The doctrine of ratios and proportion is introduced by Euclid as a part of his system of **geometry** ; and the student seldom fails to remark, that in the treatises on algebra, the same subject is presented under a considerably different form; though he is usually quite unable to determine wherein the essential difference consists; and would probably find but few teachers who could precisely point out the distinction to him.

— Rev. Baden Powell,

Whoever thinks algebra is a trick in obtaining unknowns has thought it in vain. No attention should be paid to the fact that algebra and **geometry** are different in appearance. Algebras (jabbre and maqabeleh) are geometric facts which are proved by propositions five and six of Book two of Elements.

— As quoted in "A Paper of Omar Khayyam" by A.R. Amir-Moez in

I need **geometry** to set the grammar of the image expressive language . The structural skeleton, the composition and the geometric layout provide a perspective from which one can read the image; otherwise we would do what Dadaists did when they put words in a little bag and then took them out at random in order to compose a poem.

— As quoted in: interview by Flavia Squarcio for

Music is the arithmetic of sounds as optics is the **geometry** of light.

— As quoted in

I claim that many patterns of Nature are so irregular and fragmented, that, compared with Euclid a term used in this work to denote all of standard **geometry** Nature exhibits not simply a higher degree but an altogether different level of complexity ... The existence of these patterns challenges us to study these forms that Euclid leaves aside as being "formless," to investigate the morphology of the "amorphous."

— As quoted in a review of

Visual forms are not perceived differently from colors or brightness. They are sense qualities, and the visual character of **geometry** consists in these sense qualities.

—

There is (gentle reader) nothing (the works of God only set apart) which so much beautifies and adorns the soul and mind of man as does knowledge of the good arts and sciences . Many arts there are which beautify the mind of man; but of all none do more garnish and beautify it than those arts which are called mathematical , unto the knowledge of which no man can attain, without perfect knowledge and instruction of the principles, grounds, and Elements of **geometry**.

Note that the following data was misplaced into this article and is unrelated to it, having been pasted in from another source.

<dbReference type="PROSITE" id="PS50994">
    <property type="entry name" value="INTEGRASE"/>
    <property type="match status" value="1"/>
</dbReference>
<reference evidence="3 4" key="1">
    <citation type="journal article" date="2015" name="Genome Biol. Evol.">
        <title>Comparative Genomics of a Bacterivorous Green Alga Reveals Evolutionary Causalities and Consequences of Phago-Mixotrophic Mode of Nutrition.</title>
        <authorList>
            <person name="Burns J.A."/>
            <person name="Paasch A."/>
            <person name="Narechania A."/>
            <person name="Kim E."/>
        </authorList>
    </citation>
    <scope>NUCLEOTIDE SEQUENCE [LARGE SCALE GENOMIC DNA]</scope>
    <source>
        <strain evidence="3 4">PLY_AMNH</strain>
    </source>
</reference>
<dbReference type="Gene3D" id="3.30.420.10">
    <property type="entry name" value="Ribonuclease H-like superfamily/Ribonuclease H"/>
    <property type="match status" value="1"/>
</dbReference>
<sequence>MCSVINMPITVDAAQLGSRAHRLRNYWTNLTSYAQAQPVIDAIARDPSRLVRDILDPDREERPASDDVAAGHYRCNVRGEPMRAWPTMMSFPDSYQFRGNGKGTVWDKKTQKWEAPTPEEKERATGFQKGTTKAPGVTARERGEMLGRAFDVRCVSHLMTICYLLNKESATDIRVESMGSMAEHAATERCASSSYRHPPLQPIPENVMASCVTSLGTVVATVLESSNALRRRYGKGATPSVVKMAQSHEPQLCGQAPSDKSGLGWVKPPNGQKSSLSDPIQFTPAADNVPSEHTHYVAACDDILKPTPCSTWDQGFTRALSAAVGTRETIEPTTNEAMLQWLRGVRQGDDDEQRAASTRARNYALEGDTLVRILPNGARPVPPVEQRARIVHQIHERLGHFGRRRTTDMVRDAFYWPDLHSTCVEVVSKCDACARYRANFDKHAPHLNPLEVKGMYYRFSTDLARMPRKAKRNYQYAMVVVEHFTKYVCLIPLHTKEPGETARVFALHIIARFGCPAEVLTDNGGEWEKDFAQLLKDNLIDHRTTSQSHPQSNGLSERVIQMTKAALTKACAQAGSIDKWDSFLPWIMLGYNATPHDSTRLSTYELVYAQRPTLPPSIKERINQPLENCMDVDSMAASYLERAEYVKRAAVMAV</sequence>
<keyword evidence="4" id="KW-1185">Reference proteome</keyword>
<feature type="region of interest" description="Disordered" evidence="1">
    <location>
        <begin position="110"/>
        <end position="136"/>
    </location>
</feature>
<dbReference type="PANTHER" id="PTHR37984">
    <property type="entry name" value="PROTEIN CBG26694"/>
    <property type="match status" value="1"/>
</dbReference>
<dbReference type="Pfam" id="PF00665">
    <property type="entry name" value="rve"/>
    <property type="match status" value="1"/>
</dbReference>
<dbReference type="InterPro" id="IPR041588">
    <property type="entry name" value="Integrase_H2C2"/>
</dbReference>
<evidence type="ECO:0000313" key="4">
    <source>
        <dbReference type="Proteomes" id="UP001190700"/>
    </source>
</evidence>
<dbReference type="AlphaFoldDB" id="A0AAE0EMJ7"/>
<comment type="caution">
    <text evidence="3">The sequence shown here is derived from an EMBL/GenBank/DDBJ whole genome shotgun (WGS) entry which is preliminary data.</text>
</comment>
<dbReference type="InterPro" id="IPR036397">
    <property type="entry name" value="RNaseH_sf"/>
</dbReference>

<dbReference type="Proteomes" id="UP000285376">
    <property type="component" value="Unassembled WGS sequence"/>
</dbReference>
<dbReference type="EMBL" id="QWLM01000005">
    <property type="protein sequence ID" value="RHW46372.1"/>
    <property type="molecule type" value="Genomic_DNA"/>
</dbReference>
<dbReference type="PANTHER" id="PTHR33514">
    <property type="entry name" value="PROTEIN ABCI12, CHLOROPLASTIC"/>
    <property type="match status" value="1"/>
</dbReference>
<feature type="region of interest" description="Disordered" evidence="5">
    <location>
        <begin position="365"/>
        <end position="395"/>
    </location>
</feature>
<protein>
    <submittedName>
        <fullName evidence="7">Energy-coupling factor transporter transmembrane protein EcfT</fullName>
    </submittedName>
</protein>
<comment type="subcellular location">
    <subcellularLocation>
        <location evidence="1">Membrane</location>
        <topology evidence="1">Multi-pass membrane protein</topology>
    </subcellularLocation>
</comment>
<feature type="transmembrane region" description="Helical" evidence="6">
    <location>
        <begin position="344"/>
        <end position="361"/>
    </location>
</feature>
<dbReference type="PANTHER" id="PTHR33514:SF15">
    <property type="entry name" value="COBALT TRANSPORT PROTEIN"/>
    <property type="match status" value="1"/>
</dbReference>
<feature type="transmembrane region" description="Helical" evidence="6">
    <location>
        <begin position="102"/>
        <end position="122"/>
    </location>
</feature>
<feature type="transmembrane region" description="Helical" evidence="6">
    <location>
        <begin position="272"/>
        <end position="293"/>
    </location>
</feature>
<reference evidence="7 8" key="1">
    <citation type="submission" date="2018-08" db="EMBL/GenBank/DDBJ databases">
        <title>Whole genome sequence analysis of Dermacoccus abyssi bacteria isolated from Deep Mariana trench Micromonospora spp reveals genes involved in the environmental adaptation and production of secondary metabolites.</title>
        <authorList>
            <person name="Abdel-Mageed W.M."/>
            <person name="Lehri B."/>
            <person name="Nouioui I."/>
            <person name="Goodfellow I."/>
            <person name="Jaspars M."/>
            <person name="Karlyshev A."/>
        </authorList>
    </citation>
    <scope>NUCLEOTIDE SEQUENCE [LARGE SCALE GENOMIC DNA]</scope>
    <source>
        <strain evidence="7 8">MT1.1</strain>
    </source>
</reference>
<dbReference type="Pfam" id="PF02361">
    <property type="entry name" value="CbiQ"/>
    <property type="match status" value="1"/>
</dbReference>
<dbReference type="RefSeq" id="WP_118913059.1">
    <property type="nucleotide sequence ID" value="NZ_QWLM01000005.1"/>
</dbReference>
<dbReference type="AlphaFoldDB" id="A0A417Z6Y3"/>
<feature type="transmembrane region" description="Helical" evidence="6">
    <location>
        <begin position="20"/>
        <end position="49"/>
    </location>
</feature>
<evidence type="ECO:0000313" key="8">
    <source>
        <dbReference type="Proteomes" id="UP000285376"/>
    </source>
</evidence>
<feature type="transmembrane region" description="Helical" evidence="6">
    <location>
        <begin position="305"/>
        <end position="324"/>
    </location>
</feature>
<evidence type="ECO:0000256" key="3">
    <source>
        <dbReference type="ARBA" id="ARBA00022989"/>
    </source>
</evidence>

— ?"The Mathematical Preface" to Henry Billingsley's English translation of Euclid's

It is noteworthy that modern Platonists , almost without exception, are ignorant of mathematics, in spite of the immense importance that Plato attached to arithmetic and **geometry**, and the immense influence that they [these studies] had on his philosophy. This is an example of the evils of specialization: a man must not write on Plato unless he has spent so much of his youth on Greek as to have no time for the things that Plato thought important.

— Book One, Part II, Chapter XV, The Theory of Ideas, p. 132

I am coming more and more to the conviction that the necessity of our **geometry** cannot be demonstrated, at least neither by, nor for, the human intellect. . . **geometry** should be ranked, not with arithmetic, which is purely aprioristic, but with mechanics.

— As quoted in

There is still a difference between something and nothing, but it is purely geometrical and there is nothing behind the **geometry**.

—

There is **geometry** in the humming of the strings. There is music in the spacings of the spheres.

— As quoted in the preface of the book entitled

There is no royal road to **geometry**.

—

—

— Reply given when the ruler Ptolemy I Soter asked Euclid if there was a shorter road to learning geometry than through Euclid's

— Attributed to Euclid by Proclus (412–485 AD) in

I claim that many patterns of Nature are so irregular and fragmented, that, compared with Euclid a term used in this work to denote all of standard **geometry** Nature exhibits not simply a higher degree but an altogether different level of complexity ... The existence of these patterns challenges us to study these forms that Euclid leaves aside as being "formless," to investigate the morphology of the "amorphous."

— Benoît Mandelbrot As quoted in a review of

The Pythagoreans were... familiar with the construction of a polygon equal in area to a given polygon and similar to another given polygon. This problem depends upon several important and somewhat advanced theorems, and testifies to the fact that the Pythagoreans made no mean progress in **geometry**.

—

Neither natural ability without instruction nor instruction without natural ability can make the perfect artist. Let him be educated, skilful with the pencil, instructed in **geometry**, know much history, have followed the philosophers with attention, understand music, have some knowledge of medicine, know the opinions of the jurists, and be acquainted with astronomy and the theory of the heavens.

— Chapter I, Sec. 3

— Variant translation (by Frank Granger): "For neither talent without instruction nor instruction without talent can produce the perfect craftsman."

There is **geometry** in the humming of the strings, there is music in the spacing of the spheres.

— Pythagoras, as quoted in

**geometry**... is of much assistance in architecture, and in particular it teaches us the use of the rule and compasses, by which especially we acquire readiness in making plans for buildings in their grounds, and rightly apply the square, the level, and the plummet. By means of optics... the light in buildings can be drawn from fixed quarters of the sky. ...Difficult questions involving symmetry are solved by means of geometrical theories and methods.

— Chapter I, Sec. 4

The Greeks... discovered mathematics and the art of deductive reasoning. **geometry**, in particular, is a Greek invention, without which modern science would have been impossible.

— Bertrand Russell (1945)